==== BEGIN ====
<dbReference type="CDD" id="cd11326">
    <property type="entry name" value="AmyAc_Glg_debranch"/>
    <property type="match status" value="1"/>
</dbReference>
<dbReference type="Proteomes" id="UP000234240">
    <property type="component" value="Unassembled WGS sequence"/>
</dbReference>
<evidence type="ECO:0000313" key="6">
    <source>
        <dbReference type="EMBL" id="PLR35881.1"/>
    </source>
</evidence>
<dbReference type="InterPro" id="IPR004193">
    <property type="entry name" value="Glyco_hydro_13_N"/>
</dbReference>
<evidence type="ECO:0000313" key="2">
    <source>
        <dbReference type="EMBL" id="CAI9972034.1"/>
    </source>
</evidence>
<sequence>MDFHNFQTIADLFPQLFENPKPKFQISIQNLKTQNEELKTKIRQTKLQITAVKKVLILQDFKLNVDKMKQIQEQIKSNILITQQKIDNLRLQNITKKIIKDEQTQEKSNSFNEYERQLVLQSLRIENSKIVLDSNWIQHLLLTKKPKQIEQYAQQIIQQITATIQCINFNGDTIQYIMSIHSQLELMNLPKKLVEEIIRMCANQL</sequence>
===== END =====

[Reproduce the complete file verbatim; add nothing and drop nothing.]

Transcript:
<dbReference type="CDD" id="cd11326">
    <property type="entry name" value="AmyAc_Glg_debranch"/>
    <property type="match status" value="1"/>
</dbReference>
<dbReference type="Proteomes" id="UP000234240">
    <property type="component" value="Unassembled WGS sequence"/>
</dbReference>
<evidence type="ECO:0000313" key="6">
    <source>
        <dbReference type="EMBL" id="PLR35881.1"/>
    </source>
</evidence>
<dbReference type="InterPro" id="IPR004193">
    <property type="entry name" value="Glyco_hydro_13_N"/>
</dbReference>
<evidence type="ECO:0000313" key="2">
    <source>
        <dbReference type="EMBL" id="CAI9972034.1"/>
    </source>
</evidence>
<sequence>MDFHNFQTIADLFPQLFENPKPKFQISIQNLKTQNEELKTKIRQTKLQITAVKKVLILQDFKLNVDKMKQIQEQIKSNILITQQKIDNLRLQNITKKIIKDEQTQEKSNSFNEYERQLVLQSLRIENSKIVLDSNWIQHLLLTKKPKQIEQYAQQIIQQITATIQCINFNGDTIQYIMSIHSQLELMNLPKKLVEEIIRMCANQL</sequence>